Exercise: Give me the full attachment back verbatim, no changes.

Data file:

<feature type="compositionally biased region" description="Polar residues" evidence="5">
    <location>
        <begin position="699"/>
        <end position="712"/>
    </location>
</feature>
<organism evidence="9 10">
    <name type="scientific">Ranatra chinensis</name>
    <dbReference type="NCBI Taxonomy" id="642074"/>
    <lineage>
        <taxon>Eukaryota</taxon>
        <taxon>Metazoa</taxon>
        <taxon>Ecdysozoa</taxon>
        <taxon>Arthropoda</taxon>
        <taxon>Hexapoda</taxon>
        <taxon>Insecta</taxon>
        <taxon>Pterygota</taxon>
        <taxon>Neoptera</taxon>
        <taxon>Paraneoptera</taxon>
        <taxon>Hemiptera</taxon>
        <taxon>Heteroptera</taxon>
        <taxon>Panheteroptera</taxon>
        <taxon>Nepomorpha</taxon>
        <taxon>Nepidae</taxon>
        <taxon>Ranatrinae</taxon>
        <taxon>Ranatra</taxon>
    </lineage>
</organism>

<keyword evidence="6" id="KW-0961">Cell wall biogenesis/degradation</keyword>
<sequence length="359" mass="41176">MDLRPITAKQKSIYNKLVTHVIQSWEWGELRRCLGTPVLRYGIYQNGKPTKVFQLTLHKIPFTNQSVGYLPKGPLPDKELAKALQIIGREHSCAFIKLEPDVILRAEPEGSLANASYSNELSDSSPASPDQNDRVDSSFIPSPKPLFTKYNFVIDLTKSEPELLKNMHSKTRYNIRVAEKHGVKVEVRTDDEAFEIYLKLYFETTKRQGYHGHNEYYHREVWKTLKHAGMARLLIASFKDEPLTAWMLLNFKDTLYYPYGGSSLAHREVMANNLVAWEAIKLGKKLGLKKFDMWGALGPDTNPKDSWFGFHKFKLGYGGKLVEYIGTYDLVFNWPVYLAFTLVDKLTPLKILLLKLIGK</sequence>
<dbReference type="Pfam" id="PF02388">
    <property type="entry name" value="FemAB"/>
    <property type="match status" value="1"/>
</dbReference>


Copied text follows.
<feature type="compositionally biased region" description="Polar residues" evidence="5">
    <location>
        <begin position="699"/>
        <end position="712"/>
    </location>
</feature>
<organism evidence="9 10">
    <name type="scientific">Ranatra chinensis</name>
    <dbReference type="NCBI Taxonomy" id="642074"/>
    <lineage>
        <taxon>Eukaryota</taxon>
        <taxon>Metazoa</taxon>
        <taxon>Ecdysozoa</taxon>
        <taxon>Arthropoda</taxon>
        <taxon>Hexapoda</taxon>
        <taxon>Insecta</taxon>
        <taxon>Pterygota</taxon>
        <taxon>Neoptera</taxon>
        <taxon>Paraneoptera</taxon>
        <taxon>Hemiptera</taxon>
        <taxon>Heteroptera</taxon>
        <taxon>Panheteroptera</taxon>
        <taxon>Nepomorpha</taxon>
        <taxon>Nepidae</taxon>
        <taxon>Ranatrinae</taxon>
        <taxon>Ranatra</taxon>
    </lineage>
</organism>

<keyword evidence="6" id="KW-0961">Cell wall biogenesis/degradation</keyword>
<sequence length="359" mass="41176">MDLRPITAKQKSIYNKLVTHVIQSWEWGELRRCLGTPVLRYGIYQNGKPTKVFQLTLHKIPFTNQSVGYLPKGPLPDKELAKALQIIGREHSCAFIKLEPDVILRAEPEGSLANASYSNELSDSSPASPDQNDRVDSSFIPSPKPLFTKYNFVIDLTKSEPELLKNMHSKTRYNIRVAEKHGVKVEVRTDDEAFEIYLKLYFETTKRQGYHGHNEYYHREVWKTLKHAGMARLLIASFKDEPLTAWMLLNFKDTLYYPYGGSSLAHREVMANNLVAWEAIKLGKKLGLKKFDMWGALGPDTNPKDSWFGFHKFKLGYGGKLVEYIGTYDLVFNWPVYLAFTLVDKLTPLKILLLKLIGK</sequence>
<dbReference type="Pfam" id="PF02388">
    <property type="entry name" value="FemAB"/>
    <property type="match status" value="1"/>
</dbReference>